*THE TRUTH THE DEAD KNOW* (For my mother, born March 1902, died March 1959 and my father, born February 1900, died June 1959) Gone, I say and walk from church, refusing the stiff procession to the grave, letting the dead ride alone in the hearse. It is June. I am tired of being brave. We drive to the Cape. I cultivate myself where they sun gutters from the sky, where the sea swings in like an iron gate and we touch. In another country people die. My darling, the wind falls in like stones from the whitehearted water and when we touch we enter touch entirely. No one's alone. Men kill for this, or for as much. And what of the dead? They lie without shoes in their stone boats. They are more like stone than the sea would be if it stopped. They refuse to be blessed, throat, eye, and knucklebone. *THE STARRY NIGHT* "That does not keep me from having a terrible need of—shall I say the word—religion. Then I go out at night to paint the stars." —Vincent van Gogh in a letter to his brother The town does not exist except where one black-haired tree slips up like a drowned woman into the hot sky. The town is silent. The night boils with eleven stars. Oh starry night! This is how I want to die. It moves. They are all alive. Even the moon bulges in its orange irons to push children, like a god, from its eye. The old unseen serpent swallows up the stars. Oh starry night! This is how I want to die: into that rushing beast of the night, sucked up by that great dragon, to split from my life with no flag, no belly, no cry. WITH MERCY FOR THE GREEDY for my friend Ruth, who urges me to make an appointment for the sacrament of Confession Concerning your letter in which you ask me to call a priest and in which you ask me to wear The Cross that you enclose; your own cross, your dog-bitten cross, no larger than a thumb, small and wooden, no thorns, this rose— I pray to its shadow, that gray place where it lies on your letter . . . deep, deep. I detest my sins and I try to believe in The Cross. I touch its tender hips, its dark jawed face, its solid neck, its brown sleep. True. There is a beautiful Jesus. He is frozen to his bones like a chunk of beef. How desperately he wanted to pull his arms in! How desperately I touch his vertical and horizontal axes! But I can't. Need is not quite belief. All morning long I have worn your cross, hung with package string around my throat. It tapped me lightly as a child's heart might, tapping secondhand, softly waiting to be born. Ruth, I cherish the letter you wrote. My friend, my friend, I was born doing reference work in sin, and born confessing it. This is what poems are: with mercy for the greedy, they are the tongue's wrangle, the world's pottage, the rat's star.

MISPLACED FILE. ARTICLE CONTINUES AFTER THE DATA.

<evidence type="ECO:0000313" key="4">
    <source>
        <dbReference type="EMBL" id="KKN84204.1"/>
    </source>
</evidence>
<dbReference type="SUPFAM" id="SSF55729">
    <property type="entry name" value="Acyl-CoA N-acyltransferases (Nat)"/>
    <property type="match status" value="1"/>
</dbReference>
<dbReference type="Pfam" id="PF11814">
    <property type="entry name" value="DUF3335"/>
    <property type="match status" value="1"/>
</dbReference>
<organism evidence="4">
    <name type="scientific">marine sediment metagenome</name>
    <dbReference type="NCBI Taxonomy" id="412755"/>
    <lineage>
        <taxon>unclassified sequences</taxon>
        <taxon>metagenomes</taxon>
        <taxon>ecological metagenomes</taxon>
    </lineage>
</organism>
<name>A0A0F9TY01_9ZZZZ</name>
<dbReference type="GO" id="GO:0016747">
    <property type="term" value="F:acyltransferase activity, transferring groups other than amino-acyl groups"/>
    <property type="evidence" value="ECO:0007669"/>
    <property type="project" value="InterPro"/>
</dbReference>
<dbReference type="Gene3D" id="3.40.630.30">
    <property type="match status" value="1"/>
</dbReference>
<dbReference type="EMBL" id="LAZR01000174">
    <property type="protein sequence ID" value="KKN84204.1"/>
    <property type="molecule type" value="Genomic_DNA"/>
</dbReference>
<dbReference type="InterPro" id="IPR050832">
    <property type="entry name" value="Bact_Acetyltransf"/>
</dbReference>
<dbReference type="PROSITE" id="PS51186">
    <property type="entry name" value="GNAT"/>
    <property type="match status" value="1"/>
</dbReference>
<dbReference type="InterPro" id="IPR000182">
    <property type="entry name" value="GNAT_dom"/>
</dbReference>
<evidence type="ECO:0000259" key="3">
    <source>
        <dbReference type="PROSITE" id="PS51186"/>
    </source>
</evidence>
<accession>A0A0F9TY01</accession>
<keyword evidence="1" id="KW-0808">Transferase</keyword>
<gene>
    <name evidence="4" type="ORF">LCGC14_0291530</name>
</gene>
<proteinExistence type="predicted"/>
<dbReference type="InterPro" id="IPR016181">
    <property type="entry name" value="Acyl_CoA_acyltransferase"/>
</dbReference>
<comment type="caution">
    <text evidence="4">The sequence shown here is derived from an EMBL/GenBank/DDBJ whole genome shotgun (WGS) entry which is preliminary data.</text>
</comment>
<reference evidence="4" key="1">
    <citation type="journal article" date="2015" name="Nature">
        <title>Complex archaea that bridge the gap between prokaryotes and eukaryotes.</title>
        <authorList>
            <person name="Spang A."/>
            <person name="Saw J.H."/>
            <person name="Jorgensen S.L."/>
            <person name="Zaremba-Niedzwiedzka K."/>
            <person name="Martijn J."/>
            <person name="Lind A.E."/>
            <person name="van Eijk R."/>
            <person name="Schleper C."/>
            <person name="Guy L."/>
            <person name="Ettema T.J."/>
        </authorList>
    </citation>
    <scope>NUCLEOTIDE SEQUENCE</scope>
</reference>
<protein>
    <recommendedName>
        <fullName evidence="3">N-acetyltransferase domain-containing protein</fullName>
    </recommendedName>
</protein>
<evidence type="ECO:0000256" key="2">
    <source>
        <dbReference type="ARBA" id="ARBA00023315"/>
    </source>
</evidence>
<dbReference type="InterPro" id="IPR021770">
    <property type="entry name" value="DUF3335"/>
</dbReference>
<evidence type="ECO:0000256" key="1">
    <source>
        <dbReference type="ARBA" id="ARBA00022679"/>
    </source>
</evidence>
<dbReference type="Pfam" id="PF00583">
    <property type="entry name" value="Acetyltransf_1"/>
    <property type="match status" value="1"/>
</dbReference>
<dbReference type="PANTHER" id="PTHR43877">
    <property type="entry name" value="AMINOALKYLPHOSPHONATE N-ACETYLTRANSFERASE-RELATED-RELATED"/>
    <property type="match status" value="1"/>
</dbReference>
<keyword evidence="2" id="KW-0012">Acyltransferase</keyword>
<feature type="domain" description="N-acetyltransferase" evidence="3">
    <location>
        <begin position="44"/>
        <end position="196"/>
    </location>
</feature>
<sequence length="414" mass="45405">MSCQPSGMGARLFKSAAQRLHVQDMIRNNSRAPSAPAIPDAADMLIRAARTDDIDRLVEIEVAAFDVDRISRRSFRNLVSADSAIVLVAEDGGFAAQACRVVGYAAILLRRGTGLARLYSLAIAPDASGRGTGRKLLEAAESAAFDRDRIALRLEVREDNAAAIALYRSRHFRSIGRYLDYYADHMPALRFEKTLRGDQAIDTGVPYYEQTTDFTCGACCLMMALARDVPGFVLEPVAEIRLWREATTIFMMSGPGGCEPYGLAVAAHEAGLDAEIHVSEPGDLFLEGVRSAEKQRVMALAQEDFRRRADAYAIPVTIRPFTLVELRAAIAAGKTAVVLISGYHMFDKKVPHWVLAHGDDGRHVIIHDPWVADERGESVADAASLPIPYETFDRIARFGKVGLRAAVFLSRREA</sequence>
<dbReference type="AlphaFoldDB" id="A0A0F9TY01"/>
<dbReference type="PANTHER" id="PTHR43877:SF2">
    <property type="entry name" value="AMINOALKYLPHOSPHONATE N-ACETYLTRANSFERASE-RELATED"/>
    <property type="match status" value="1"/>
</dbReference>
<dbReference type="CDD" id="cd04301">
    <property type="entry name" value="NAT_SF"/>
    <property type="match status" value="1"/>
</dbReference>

© Anne Sexton, 1962. From *All My Pretty Ones*.
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However, I do have a life (although it may not be obvious to the casual onlooker), and typing all this up is a complete and utter labor of
my unabashed hero worship for the person quoted above. So don't sue, please.
Disclaimer: I have no permission from anyone to put this up on the Web. It is very possibly a complete violation of extant copyright law. However, I do have a life (although it may not be obvious to the casual onlooker), and typing all this up is a complete and utter labor of my unabashed hero worship for the person quoted above. So don't sue, please.